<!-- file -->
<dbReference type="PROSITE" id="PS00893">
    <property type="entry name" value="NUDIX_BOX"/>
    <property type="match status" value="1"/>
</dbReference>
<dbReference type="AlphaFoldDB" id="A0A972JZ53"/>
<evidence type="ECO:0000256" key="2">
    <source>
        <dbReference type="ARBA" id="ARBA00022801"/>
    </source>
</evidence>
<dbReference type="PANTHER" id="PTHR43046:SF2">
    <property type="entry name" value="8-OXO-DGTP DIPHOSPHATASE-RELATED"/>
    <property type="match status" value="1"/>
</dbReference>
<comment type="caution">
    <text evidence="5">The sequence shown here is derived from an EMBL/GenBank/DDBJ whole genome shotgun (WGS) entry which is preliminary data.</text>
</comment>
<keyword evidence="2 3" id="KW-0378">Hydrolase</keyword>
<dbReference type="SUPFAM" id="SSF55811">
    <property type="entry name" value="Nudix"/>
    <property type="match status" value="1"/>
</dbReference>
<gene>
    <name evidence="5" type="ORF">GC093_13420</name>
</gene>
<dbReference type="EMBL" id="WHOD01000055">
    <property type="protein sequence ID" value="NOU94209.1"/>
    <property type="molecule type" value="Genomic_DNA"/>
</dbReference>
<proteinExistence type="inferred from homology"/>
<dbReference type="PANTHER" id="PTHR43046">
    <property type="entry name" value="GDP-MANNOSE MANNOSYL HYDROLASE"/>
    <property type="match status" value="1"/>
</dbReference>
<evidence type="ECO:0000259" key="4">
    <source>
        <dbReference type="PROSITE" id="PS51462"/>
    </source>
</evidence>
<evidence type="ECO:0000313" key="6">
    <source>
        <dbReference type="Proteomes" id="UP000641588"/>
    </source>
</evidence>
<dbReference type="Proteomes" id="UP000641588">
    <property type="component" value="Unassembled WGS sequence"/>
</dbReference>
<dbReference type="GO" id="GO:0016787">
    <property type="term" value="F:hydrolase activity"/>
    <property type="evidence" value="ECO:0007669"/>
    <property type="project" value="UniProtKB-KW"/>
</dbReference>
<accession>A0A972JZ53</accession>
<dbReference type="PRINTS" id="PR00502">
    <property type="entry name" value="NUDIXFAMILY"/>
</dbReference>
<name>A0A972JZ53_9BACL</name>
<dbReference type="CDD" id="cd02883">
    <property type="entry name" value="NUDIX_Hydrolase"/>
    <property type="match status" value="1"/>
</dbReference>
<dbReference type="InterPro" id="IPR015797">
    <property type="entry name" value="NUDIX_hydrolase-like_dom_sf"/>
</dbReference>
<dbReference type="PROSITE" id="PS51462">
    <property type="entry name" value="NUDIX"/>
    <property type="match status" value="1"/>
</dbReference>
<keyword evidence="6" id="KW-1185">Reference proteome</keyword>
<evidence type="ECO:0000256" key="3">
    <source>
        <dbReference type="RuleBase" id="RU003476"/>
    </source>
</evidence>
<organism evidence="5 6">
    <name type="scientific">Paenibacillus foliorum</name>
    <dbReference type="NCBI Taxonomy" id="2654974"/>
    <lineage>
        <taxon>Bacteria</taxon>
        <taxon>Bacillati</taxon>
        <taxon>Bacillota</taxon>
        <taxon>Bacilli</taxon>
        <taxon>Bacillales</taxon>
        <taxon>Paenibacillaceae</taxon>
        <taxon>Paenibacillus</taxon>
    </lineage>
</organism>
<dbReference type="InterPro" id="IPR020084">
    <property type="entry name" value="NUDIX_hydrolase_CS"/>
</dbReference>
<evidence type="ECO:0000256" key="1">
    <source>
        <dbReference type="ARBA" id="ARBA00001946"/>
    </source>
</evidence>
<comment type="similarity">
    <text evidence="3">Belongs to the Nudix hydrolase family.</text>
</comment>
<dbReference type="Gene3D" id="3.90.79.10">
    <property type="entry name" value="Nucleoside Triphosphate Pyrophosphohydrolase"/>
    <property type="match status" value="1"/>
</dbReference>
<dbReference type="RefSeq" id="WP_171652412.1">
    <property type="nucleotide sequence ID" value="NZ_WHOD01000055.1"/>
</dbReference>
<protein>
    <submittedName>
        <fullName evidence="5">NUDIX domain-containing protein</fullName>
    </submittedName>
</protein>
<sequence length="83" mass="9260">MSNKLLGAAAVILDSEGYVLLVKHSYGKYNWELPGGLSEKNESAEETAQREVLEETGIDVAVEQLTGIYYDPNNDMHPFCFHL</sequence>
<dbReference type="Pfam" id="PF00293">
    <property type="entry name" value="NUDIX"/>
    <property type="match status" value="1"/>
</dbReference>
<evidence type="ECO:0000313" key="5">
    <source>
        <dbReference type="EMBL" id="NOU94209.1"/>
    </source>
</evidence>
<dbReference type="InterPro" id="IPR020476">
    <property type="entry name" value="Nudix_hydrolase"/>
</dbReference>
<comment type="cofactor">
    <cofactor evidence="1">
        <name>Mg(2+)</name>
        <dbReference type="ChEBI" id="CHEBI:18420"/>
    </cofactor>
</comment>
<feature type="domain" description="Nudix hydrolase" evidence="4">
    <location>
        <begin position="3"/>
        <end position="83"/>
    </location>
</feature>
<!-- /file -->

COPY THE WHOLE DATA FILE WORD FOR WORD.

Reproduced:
<dbReference type="PROSITE" id="PS00893">
    <property type="entry name" value="NUDIX_BOX"/>
    <property type="match status" value="1"/>
</dbReference>
<dbReference type="AlphaFoldDB" id="A0A972JZ53"/>
<evidence type="ECO:0000256" key="2">
    <source>
        <dbReference type="ARBA" id="ARBA00022801"/>
    </source>
</evidence>
<dbReference type="PANTHER" id="PTHR43046:SF2">
    <property type="entry name" value="8-OXO-DGTP DIPHOSPHATASE-RELATED"/>
    <property type="match status" value="1"/>
</dbReference>
<comment type="caution">
    <text evidence="5">The sequence shown here is derived from an EMBL/GenBank/DDBJ whole genome shotgun (WGS) entry which is preliminary data.</text>
</comment>
<keyword evidence="2 3" id="KW-0378">Hydrolase</keyword>
<dbReference type="SUPFAM" id="SSF55811">
    <property type="entry name" value="Nudix"/>
    <property type="match status" value="1"/>
</dbReference>
<gene>
    <name evidence="5" type="ORF">GC093_13420</name>
</gene>
<dbReference type="EMBL" id="WHOD01000055">
    <property type="protein sequence ID" value="NOU94209.1"/>
    <property type="molecule type" value="Genomic_DNA"/>
</dbReference>
<proteinExistence type="inferred from homology"/>
<dbReference type="PANTHER" id="PTHR43046">
    <property type="entry name" value="GDP-MANNOSE MANNOSYL HYDROLASE"/>
    <property type="match status" value="1"/>
</dbReference>
<evidence type="ECO:0000259" key="4">
    <source>
        <dbReference type="PROSITE" id="PS51462"/>
    </source>
</evidence>
<evidence type="ECO:0000313" key="6">
    <source>
        <dbReference type="Proteomes" id="UP000641588"/>
    </source>
</evidence>
<dbReference type="Proteomes" id="UP000641588">
    <property type="component" value="Unassembled WGS sequence"/>
</dbReference>
<dbReference type="GO" id="GO:0016787">
    <property type="term" value="F:hydrolase activity"/>
    <property type="evidence" value="ECO:0007669"/>
    <property type="project" value="UniProtKB-KW"/>
</dbReference>
<accession>A0A972JZ53</accession>
<dbReference type="PRINTS" id="PR00502">
    <property type="entry name" value="NUDIXFAMILY"/>
</dbReference>
<name>A0A972JZ53_9BACL</name>
<dbReference type="CDD" id="cd02883">
    <property type="entry name" value="NUDIX_Hydrolase"/>
    <property type="match status" value="1"/>
</dbReference>
<dbReference type="InterPro" id="IPR015797">
    <property type="entry name" value="NUDIX_hydrolase-like_dom_sf"/>
</dbReference>
<dbReference type="PROSITE" id="PS51462">
    <property type="entry name" value="NUDIX"/>
    <property type="match status" value="1"/>
</dbReference>
<keyword evidence="6" id="KW-1185">Reference proteome</keyword>
<evidence type="ECO:0000256" key="3">
    <source>
        <dbReference type="RuleBase" id="RU003476"/>
    </source>
</evidence>
<organism evidence="5 6">
    <name type="scientific">Paenibacillus foliorum</name>
    <dbReference type="NCBI Taxonomy" id="2654974"/>
    <lineage>
        <taxon>Bacteria</taxon>
        <taxon>Bacillati</taxon>
        <taxon>Bacillota</taxon>
        <taxon>Bacilli</taxon>
        <taxon>Bacillales</taxon>
        <taxon>Paenibacillaceae</taxon>
        <taxon>Paenibacillus</taxon>
    </lineage>
</organism>
<dbReference type="InterPro" id="IPR020084">
    <property type="entry name" value="NUDIX_hydrolase_CS"/>
</dbReference>
<evidence type="ECO:0000256" key="1">
    <source>
        <dbReference type="ARBA" id="ARBA00001946"/>
    </source>
</evidence>
<comment type="similarity">
    <text evidence="3">Belongs to the Nudix hydrolase family.</text>
</comment>
<dbReference type="Gene3D" id="3.90.79.10">
    <property type="entry name" value="Nucleoside Triphosphate Pyrophosphohydrolase"/>
    <property type="match status" value="1"/>
</dbReference>
<dbReference type="RefSeq" id="WP_171652412.1">
    <property type="nucleotide sequence ID" value="NZ_WHOD01000055.1"/>
</dbReference>
<protein>
    <submittedName>
        <fullName evidence="5">NUDIX domain-containing protein</fullName>
    </submittedName>
</protein>
<sequence length="83" mass="9260">MSNKLLGAAAVILDSEGYVLLVKHSYGKYNWELPGGLSEKNESAEETAQREVLEETGIDVAVEQLTGIYYDPNNDMHPFCFHL</sequence>
<dbReference type="Pfam" id="PF00293">
    <property type="entry name" value="NUDIX"/>
    <property type="match status" value="1"/>
</dbReference>
<evidence type="ECO:0000313" key="5">
    <source>
        <dbReference type="EMBL" id="NOU94209.1"/>
    </source>
</evidence>
<dbReference type="InterPro" id="IPR020476">
    <property type="entry name" value="Nudix_hydrolase"/>
</dbReference>
<comment type="cofactor">
    <cofactor evidence="1">
        <name>Mg(2+)</name>
        <dbReference type="ChEBI" id="CHEBI:18420"/>
    </cofactor>
</comment>
<feature type="domain" description="Nudix hydrolase" evidence="4">
    <location>
        <begin position="3"/>
        <end position="83"/>
    </location>
</feature>